How to Spend Your First 90 Days 🗓️
Or, as a manager, how to create such a plan for your new hires.
Joining a new company is hard.
In September 2020, after 8 years as co-founder and CTO of Wanderio, I quit to join Translated.
I went from a place that I had shaped myself, where I knew all the ins and outs, to one that was completely foreign.
Such transitions are even harder than they used to be, because of remote work. In fact, for as many upsides we can find in remote, building relationships with your new-found teammates is not one of them.
To make this easier, it is good practice to create a plan for your initial time at the company, setting goals and expectations. This is usually done for the first 90 days, and you may set checkpoints every 30 days, so you get what is commonly called a 30-60-90 plan.
In my experience, your manager may or may not work with you on such a plan. Some managers basically create it for you, while others stay hands-off and expect you to take more initiative.
This is not just personal preference — the reality is many companies don’t have good onboarding processes. You might find that everyone is busy with their job and your manager is not going to help you in a meaningful way.
As a new hire — it is important that you create such a plan in any case.
As a manager — you should sit down with your report and create the plan together.
This article provides a simple framework for creating a 30-60-90 plan and setting yourself (or your new report) up for success. We will cover:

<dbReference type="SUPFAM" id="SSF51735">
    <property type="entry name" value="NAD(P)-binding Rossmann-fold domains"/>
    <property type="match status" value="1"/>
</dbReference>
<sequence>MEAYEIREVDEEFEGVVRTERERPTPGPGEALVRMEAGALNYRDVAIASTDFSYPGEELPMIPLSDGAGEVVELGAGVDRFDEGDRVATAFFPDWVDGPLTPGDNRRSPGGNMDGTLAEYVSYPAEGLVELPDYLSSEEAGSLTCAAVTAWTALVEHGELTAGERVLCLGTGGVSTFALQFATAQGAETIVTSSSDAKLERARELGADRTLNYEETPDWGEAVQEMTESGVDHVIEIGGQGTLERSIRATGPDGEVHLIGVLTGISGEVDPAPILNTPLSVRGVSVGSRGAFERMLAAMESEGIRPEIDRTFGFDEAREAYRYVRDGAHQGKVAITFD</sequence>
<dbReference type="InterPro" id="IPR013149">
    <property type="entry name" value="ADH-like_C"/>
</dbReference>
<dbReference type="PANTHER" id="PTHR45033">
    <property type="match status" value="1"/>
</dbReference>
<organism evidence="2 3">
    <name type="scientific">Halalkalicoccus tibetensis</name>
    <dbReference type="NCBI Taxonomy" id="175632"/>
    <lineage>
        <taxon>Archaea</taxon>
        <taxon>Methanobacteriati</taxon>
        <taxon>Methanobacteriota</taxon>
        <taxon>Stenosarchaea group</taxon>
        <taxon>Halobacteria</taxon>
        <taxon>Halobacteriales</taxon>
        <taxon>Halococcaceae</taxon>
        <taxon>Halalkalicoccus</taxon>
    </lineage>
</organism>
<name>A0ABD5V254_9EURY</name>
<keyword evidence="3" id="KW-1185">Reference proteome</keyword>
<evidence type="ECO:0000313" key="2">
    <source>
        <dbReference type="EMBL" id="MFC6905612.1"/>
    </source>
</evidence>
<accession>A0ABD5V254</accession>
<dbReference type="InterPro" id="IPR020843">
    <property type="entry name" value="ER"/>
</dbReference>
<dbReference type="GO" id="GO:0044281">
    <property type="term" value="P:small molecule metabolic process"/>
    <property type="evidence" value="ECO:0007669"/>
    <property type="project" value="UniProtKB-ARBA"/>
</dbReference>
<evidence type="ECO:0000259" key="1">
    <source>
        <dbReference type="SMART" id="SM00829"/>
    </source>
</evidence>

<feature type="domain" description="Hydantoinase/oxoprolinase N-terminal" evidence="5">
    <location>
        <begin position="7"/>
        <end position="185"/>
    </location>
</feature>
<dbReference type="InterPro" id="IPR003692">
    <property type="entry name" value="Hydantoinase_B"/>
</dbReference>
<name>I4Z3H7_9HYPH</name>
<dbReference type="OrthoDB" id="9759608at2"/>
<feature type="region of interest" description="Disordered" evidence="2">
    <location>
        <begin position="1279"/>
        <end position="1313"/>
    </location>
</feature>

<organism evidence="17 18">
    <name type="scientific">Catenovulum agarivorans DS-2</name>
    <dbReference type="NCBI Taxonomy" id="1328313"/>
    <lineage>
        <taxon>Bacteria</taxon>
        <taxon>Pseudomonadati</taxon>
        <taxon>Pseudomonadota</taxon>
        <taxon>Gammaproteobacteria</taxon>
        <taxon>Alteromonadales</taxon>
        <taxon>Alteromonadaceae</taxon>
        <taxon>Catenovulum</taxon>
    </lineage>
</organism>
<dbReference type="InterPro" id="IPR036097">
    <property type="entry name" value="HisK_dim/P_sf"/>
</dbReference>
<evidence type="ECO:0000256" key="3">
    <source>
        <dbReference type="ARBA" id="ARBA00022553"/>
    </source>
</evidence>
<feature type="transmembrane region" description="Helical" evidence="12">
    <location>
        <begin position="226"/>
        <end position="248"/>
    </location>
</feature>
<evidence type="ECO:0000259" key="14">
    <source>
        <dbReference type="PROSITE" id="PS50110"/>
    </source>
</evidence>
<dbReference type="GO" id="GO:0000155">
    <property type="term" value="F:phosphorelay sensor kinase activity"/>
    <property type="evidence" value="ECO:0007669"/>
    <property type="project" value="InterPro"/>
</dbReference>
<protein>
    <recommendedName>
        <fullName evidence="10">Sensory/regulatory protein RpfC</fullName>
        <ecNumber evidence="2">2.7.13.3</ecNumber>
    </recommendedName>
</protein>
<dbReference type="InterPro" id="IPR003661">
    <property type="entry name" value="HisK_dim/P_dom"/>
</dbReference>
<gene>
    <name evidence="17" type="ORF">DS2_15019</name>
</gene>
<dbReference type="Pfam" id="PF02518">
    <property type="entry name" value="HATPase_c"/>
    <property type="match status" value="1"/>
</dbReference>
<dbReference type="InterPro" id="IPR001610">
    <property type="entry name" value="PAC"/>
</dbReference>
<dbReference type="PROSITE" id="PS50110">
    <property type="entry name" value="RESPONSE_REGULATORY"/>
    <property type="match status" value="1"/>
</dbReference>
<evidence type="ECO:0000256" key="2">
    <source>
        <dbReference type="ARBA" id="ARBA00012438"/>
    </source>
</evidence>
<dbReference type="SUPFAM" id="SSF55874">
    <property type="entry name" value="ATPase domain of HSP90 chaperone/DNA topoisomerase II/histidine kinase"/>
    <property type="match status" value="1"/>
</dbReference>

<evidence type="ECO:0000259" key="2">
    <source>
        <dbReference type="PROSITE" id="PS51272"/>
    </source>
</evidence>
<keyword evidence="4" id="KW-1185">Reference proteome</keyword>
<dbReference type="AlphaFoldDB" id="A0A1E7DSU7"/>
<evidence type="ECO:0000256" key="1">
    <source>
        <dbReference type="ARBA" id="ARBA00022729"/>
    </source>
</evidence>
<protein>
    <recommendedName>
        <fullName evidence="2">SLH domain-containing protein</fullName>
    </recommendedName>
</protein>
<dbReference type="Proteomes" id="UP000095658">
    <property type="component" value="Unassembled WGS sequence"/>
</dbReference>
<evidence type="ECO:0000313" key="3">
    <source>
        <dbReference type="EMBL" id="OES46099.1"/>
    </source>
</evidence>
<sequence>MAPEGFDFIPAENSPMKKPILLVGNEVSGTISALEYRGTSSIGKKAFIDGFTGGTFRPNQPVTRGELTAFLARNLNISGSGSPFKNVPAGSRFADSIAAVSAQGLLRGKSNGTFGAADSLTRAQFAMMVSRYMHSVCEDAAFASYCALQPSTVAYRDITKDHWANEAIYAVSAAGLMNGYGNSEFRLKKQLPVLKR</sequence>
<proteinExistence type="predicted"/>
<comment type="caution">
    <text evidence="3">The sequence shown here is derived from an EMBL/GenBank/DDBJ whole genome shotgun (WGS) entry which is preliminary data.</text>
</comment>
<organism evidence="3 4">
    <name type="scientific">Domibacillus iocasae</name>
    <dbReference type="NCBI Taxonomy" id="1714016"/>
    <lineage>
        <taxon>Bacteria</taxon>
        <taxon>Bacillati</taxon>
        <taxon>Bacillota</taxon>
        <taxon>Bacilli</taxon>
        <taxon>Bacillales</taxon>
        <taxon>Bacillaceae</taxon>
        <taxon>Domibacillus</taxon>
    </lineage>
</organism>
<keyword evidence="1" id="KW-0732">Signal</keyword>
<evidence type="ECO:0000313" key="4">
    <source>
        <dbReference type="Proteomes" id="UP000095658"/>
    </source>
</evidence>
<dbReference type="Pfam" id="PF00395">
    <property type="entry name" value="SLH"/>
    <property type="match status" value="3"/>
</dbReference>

🤹♂️ The Learning / Performing / Personal model — the three main types of activities that you are going to spend your time on.
🗺️ How to structure the plan — in themes, goals, and measures.
🗓️ What to do in the various stages — from day 0 to 30, from 30 to 60, and from 60 to 90.
✏️ Templates and examples — that you can use to get started.
📚 Readings and resources — as usual, to learn more.
Let’s dive in!
Refactoring is a reader-supported newsletter. To receive the full articles and support this work, consider becoming a free or paid subscriber.
🤹♂️ Learning / Performing / Personal
A useful framework to reflect on how to spend your time as a new hire is to organize activities into three broad categories:
📚 Learning — absorbing anything about the business, product, process, etc.
⚡ Performing — executing things that have a positive impact.
🏃♂️ Personal — creating relationships, building trust, and getting yourself comfortable with the culture.
Other frameworks just draw the learning vs performing comparison. I consider personal as a third category on its own because I believe you need to be intentional about it — especially in remote environments.
How you spend your time between the three categories also varies with time.
If at the beginning you usually enjoy a honeymoon phase where you are given more freedom to learn, while this balance rapidly shifts in favor of execution by the third month or so.
So, let’s see how you can create such a plan 👇